United Staff of the AAUP
The American Association of University Professors in the last 100 years has represented many faculty members not just as the professional association it’s been since 1915, but, increasingly, as a union. The AAUP has also supported racial equity and vocally opposed efforts in Florida and elsewhere to limit discussions of race and gender.
But the AAUP national office’s staff union, the independent United Staff of the AAUP (US-AAUP), has been without a contract for nearly a year. And that union’s members say AAUP management has been rejecting their demands to provide more equitable benefits to all national staff, including lower-ranking employees, who are more likely to be people of color.
“Many of our affiliates, our chapters, are union,” said Anita Levy, a senior program officer in AAUP’s Department of Academic Freedom, Tenure and Governance. “We just affiliated last year with the AFT [American Federation of Teachers], so, personally, I find it kind of shameful that an organization that I’ve worked for, for 20 years, has been so active in opposing, you know, the union’s pretty reasonable proposals. And also to take a position that they are attending to racial equity when, really, what they are doing is seemingly punishing all staff by reducing benefits.”
US-AAUP members are pushing against a management proposal for certain employees to work in the Washington, D.C., office three days a week, and the staff union is demanding a salary step system, which provides more guaranteed pay raises.
They’re also fighting with management over study leave, which members said is essentially a paid six-month sabbatical that only senior program officers can take every six years—a benefit that’s been in place since the 1960s. The union wants all the staff members it represents to be able to take part.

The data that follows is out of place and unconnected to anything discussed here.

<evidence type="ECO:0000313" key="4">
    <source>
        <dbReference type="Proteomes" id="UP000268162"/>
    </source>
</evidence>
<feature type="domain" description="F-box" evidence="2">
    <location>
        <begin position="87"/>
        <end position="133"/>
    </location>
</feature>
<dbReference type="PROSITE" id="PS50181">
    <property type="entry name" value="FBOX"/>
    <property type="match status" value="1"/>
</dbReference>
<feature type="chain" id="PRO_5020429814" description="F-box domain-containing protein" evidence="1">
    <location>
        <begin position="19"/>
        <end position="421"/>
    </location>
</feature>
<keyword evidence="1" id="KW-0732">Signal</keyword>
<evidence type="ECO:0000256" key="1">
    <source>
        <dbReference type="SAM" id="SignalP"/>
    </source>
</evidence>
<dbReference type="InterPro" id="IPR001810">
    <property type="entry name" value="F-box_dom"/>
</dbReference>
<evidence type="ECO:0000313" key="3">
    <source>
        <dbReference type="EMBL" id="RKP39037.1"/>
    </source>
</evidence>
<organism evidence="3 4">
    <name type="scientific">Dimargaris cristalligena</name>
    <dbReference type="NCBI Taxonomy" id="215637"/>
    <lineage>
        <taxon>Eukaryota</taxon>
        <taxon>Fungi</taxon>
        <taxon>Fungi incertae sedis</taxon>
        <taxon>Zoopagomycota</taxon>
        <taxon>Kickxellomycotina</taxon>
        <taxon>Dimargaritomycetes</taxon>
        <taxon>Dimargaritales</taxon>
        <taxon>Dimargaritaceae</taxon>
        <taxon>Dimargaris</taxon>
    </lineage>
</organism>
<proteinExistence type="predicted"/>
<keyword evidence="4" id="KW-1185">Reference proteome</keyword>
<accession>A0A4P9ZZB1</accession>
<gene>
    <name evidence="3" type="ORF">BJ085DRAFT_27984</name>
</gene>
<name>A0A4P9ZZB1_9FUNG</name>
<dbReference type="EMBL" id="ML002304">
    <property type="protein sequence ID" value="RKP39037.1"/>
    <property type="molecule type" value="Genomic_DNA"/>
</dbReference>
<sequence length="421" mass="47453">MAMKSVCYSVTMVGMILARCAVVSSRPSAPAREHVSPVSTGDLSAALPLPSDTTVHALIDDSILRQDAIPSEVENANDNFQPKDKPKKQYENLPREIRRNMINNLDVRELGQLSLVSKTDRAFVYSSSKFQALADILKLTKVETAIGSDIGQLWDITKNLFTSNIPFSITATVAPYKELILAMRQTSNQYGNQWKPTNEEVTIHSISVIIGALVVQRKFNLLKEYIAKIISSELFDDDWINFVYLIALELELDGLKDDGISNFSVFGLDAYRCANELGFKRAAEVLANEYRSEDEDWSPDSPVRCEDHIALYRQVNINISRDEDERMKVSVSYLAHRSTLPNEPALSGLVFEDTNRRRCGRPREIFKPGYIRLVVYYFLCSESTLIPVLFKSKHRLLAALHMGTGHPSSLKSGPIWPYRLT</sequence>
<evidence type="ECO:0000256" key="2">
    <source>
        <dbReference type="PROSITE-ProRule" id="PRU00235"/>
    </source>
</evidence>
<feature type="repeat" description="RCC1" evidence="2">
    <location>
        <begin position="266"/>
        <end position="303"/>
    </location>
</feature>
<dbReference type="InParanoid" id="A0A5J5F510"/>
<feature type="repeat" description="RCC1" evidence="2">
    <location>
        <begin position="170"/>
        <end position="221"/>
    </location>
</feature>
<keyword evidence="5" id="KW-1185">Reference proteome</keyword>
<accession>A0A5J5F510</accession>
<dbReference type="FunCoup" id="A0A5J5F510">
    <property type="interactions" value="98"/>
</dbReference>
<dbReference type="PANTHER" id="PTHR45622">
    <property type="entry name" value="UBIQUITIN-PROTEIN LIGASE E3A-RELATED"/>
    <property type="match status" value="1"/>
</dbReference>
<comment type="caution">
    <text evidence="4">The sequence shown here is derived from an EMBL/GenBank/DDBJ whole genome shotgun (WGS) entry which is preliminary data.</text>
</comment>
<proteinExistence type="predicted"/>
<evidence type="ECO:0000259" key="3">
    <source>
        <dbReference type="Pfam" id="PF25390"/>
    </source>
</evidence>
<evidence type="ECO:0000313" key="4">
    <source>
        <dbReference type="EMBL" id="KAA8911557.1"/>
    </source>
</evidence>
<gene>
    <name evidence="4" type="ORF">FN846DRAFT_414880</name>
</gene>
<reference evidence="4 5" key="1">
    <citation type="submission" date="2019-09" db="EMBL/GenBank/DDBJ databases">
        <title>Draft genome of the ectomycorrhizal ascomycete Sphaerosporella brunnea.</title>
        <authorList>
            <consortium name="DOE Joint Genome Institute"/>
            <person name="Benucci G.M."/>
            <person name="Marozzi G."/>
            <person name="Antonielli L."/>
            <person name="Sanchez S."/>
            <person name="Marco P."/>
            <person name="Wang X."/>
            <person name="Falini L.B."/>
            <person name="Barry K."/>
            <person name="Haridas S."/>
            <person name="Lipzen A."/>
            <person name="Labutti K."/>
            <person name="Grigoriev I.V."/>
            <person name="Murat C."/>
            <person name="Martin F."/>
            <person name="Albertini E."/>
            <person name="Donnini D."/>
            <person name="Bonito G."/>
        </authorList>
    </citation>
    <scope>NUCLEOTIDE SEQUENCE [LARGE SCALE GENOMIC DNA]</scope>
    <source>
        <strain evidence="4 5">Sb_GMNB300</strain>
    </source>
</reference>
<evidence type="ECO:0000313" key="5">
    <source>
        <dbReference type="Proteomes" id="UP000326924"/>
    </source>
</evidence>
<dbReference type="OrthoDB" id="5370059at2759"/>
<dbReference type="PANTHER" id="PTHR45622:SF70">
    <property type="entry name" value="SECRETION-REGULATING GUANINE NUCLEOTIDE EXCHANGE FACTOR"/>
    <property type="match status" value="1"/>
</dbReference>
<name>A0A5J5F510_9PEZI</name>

“One of the things that I know attracts prospective employees to AAUP is the study leave that employees can take advantage of, but unfortunately that benefit is not available to associates and assistant-level staff such as myself,” said Remy Tubongbanua, a US-AAUP member and membership database specialist and trainer.
Tubongbanua said if she could take study leave, she would like to take a Salesforce administration class and earn certification in it.
“We need to stop the bleed, because in the past couple of years, we’ve really just lost so many staff,” she said. “And, hopefully, if we are able to work towards an agreement that would help staff see that the organization values us by giving us these kinds of benefits, and help us advance ourselves within the organization, that would be great.”
Mariah Quinn, who’s on the US-AAUP negotiating team and is a digital organizer in the AAUP’s Department of External Relations, said, “We’ve lost a lot of staff—in the last three years, about 50 percent of the bargaining unit.”
Quinn said not all of the departed staff members have been replaced and that there appear to be more consultants filling in. “The loss of a lot of people is the loss of a lot of knowledge,” she said. While the staff union’s contract expired last Oct. 1, she said, negotiations have been going on even longer: more than 400 days.